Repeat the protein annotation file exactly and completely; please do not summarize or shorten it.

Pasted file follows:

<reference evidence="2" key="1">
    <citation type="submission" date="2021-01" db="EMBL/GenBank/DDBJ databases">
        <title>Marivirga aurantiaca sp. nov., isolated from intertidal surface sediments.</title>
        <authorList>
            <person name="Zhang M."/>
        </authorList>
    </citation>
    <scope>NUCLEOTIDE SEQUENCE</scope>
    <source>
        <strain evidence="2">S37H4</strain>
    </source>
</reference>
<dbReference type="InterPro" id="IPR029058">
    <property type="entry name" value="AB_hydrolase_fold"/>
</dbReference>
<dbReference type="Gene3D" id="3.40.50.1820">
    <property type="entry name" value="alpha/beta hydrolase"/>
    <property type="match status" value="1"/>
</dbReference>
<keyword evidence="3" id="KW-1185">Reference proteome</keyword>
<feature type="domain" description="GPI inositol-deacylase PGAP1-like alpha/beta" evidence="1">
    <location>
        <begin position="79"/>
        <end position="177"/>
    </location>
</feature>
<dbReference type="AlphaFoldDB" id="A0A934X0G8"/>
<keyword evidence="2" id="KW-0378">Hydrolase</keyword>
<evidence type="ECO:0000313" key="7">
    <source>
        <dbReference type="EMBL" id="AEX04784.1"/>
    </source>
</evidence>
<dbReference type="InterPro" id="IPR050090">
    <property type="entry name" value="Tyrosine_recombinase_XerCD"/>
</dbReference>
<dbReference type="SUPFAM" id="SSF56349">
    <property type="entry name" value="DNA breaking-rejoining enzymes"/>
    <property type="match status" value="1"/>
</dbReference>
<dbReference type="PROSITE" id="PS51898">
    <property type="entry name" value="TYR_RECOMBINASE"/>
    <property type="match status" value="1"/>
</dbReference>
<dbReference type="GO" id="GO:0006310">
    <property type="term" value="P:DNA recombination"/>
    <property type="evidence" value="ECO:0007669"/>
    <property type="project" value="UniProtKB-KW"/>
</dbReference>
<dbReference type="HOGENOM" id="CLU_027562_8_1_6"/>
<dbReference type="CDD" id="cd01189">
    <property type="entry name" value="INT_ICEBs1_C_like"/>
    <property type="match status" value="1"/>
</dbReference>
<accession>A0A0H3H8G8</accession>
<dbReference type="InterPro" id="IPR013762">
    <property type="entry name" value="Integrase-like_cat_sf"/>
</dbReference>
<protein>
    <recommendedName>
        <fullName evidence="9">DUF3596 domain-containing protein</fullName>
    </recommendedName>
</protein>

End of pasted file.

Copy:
<reference evidence="2" key="1">
    <citation type="submission" date="2021-01" db="EMBL/GenBank/DDBJ databases">
        <title>Marivirga aurantiaca sp. nov., isolated from intertidal surface sediments.</title>
        <authorList>
            <person name="Zhang M."/>
        </authorList>
    </citation>
    <scope>NUCLEOTIDE SEQUENCE</scope>
    <source>
        <strain evidence="2">S37H4</strain>
    </source>
</reference>
<dbReference type="InterPro" id="IPR029058">
    <property type="entry name" value="AB_hydrolase_fold"/>
</dbReference>
<dbReference type="Gene3D" id="3.40.50.1820">
    <property type="entry name" value="alpha/beta hydrolase"/>
    <property type="match status" value="1"/>
</dbReference>
<keyword evidence="3" id="KW-1185">Reference proteome</keyword>
<feature type="domain" description="GPI inositol-deacylase PGAP1-like alpha/beta" evidence="1">
    <location>
        <begin position="79"/>
        <end position="177"/>
    </location>
</feature>
<dbReference type="AlphaFoldDB" id="A0A934X0G8"/>
<keyword evidence="2" id="KW-0378">Hydrolase</keyword>
<evidence type="ECO:0000313" key="7">
    <source>
        <dbReference type="EMBL" id="AEX04784.1"/>
    </source>
</evidence>
<dbReference type="InterPro" id="IPR050090">
    <property type="entry name" value="Tyrosine_recombinase_XerCD"/>
</dbReference>
<dbReference type="SUPFAM" id="SSF56349">
    <property type="entry name" value="DNA breaking-rejoining enzymes"/>
    <property type="match status" value="1"/>
</dbReference>
<dbReference type="PROSITE" id="PS51898">
    <property type="entry name" value="TYR_RECOMBINASE"/>
    <property type="match status" value="1"/>
</dbReference>
<dbReference type="GO" id="GO:0006310">
    <property type="term" value="P:DNA recombination"/>
    <property type="evidence" value="ECO:0007669"/>
    <property type="project" value="UniProtKB-KW"/>
</dbReference>
<dbReference type="HOGENOM" id="CLU_027562_8_1_6"/>
<dbReference type="CDD" id="cd01189">
    <property type="entry name" value="INT_ICEBs1_C_like"/>
    <property type="match status" value="1"/>
</dbReference>
<accession>A0A0H3H8G8</accession>
<dbReference type="InterPro" id="IPR013762">
    <property type="entry name" value="Integrase-like_cat_sf"/>
</dbReference>
<protein>
    <recommendedName>
        <fullName evidence="9">DUF3596 domain-containing protein</fullName>
    </recommendedName>
</protein>